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#include "date.h" unsigned int day_of_year(date::year_month_day const & dt) { return datetools::day_of_year( static_cast<int>(dt.year()), static_cast<unsigned>(dt.month()), static_cast<unsigned>(dt.day())); } int main() { using namespace date::literals; auto doy1 = day_of_year(2017_y / 1 / 1); // doy1 = 1 auto doy2 = day_of_year(2017_y / 8 / 3); // doy2 = 215 auto doy3 = day_of_year(2017_y / 12 / 31); // doy3 = 365 auto doy4 = day_of_year(2020_y / dec / 31);// doy4 = 366 } |

And we want to know what day of the year today is then we can do that too:

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date::year_month_day today = date::floor<date::days>(std::chrono::system_clock::now()); auto dayt = day_of_year(today); |

The `day_of_year()` function is very simple and does not do any argument checks. That makes it possible to compute dates such as 2017.08.55 or 2017.55.100. Obviously, these not only that do not make sense, but indexing the `days_to_month` array beyond its bounds is undefined behavior. That means that in practice you should write a function that validates the arguments and throws an exception upon error. However, in this case, the `day_of_year()` can not be `constexpr` anymore.

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namespace datetools { constexpr bool is_leap(int const year) noexcept { return year % 4 == 0 && (year % 100 != 0 || year % 400 == 0); } unsigned int day_of_year(int const year, unsigned int const month, unsigned int const day) { static const unsigned int days_to_month[2][12] = { // non-leap year { 0, 31, 59, 90, 120, 151, 181, 212, 243, 273, 304, 334 }, // leap year { 0, 31, 60, 91, 121, 152, 182, 213, 244, 274, 305, 335 }, }; if (month == 0 || month > 12) throw std::out_of_range("invalid month"); if (day == 0 || day > 31) throw std::out_of_range("invalid day"); return days_to_month[is_leap(year)][month - 1] + day; } } |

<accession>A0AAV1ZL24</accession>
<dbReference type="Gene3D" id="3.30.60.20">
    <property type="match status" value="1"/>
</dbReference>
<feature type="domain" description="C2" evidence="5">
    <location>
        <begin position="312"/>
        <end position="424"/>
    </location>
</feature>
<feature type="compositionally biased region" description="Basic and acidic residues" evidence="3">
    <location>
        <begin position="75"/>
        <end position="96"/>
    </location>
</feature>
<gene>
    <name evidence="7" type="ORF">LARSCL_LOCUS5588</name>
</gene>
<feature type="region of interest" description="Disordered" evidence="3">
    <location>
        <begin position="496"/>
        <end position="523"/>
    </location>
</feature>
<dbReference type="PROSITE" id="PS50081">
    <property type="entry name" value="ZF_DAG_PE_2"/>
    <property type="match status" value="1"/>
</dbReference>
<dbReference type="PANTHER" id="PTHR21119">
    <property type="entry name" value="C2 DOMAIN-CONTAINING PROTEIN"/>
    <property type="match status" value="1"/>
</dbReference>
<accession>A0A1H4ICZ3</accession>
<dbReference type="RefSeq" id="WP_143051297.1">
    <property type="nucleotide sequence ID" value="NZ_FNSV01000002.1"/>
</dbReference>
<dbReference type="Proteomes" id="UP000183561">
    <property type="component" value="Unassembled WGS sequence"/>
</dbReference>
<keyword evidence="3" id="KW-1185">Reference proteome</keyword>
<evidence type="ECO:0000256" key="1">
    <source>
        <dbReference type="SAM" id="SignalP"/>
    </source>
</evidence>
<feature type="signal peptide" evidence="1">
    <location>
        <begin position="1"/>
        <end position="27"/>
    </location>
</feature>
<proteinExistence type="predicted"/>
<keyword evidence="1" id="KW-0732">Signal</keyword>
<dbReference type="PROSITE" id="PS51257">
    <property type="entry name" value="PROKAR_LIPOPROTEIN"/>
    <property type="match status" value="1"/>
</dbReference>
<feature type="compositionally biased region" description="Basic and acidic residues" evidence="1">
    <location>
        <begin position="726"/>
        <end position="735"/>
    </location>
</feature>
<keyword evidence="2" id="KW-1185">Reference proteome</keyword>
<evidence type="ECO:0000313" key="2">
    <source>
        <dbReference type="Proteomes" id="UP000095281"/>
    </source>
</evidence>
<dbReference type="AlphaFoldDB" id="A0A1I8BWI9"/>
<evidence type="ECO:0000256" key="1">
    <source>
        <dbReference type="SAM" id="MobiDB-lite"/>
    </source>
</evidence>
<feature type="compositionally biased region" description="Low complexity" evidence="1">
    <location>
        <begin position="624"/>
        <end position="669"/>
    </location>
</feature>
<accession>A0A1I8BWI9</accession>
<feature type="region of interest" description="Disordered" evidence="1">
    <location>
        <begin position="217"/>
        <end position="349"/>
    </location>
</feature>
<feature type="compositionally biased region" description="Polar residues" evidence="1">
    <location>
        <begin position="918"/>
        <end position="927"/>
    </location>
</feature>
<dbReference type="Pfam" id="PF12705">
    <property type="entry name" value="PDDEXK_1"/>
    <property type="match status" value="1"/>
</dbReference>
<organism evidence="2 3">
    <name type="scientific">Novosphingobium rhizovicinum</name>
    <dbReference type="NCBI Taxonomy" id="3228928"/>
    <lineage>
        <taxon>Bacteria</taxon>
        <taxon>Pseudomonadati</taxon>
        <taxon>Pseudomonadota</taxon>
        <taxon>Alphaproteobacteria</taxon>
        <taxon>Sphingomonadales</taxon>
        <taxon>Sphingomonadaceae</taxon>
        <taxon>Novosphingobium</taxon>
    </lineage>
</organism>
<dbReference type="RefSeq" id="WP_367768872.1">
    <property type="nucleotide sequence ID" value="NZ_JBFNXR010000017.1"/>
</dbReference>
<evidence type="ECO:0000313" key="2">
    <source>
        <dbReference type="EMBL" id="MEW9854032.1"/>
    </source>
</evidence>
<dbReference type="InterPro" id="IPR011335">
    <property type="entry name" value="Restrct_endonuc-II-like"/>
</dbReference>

This would throw an exception on dates like 2017.13.1 or 2017.1.50, but would not do so for 2017.2.30 or 2017.11.31 that are also invalid dates. That can be further corrected by verifying that the day of the month does not exceed the number of days that month can have in the given year.

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unsigned int day_of_year(int const year, unsigned int const month, unsigned int const day) { static const unsigned int days_to_month[2][12] = { // non-leap year { 0, 31, 59, 90, 120, 151, 181, 212, 243, 273, 304, 334 }, // leap year { 0, 31, 60, 91, 121, 152, 182, 213, 244, 274, 305, 335 }, }; static const unsigned int days_of_month[2][12] = { // non-leap year { 31, 28, 31, 30, 31, 30, 31, 31, 30, 31, 30, 31 }, // leap-year { 31, 29, 31, 30, 31, 30, 31, 31, 30, 31, 30, 31 }, }; if (month == 0 || month > 12) throw std::out_of_range("invalid month"); auto leap = is_leap(year); if (day == 0 || day > days_of_month[leap][month-1]) throw std::out_of_range("invalid day"); return days_to_month[leap][month - 1] + day; } |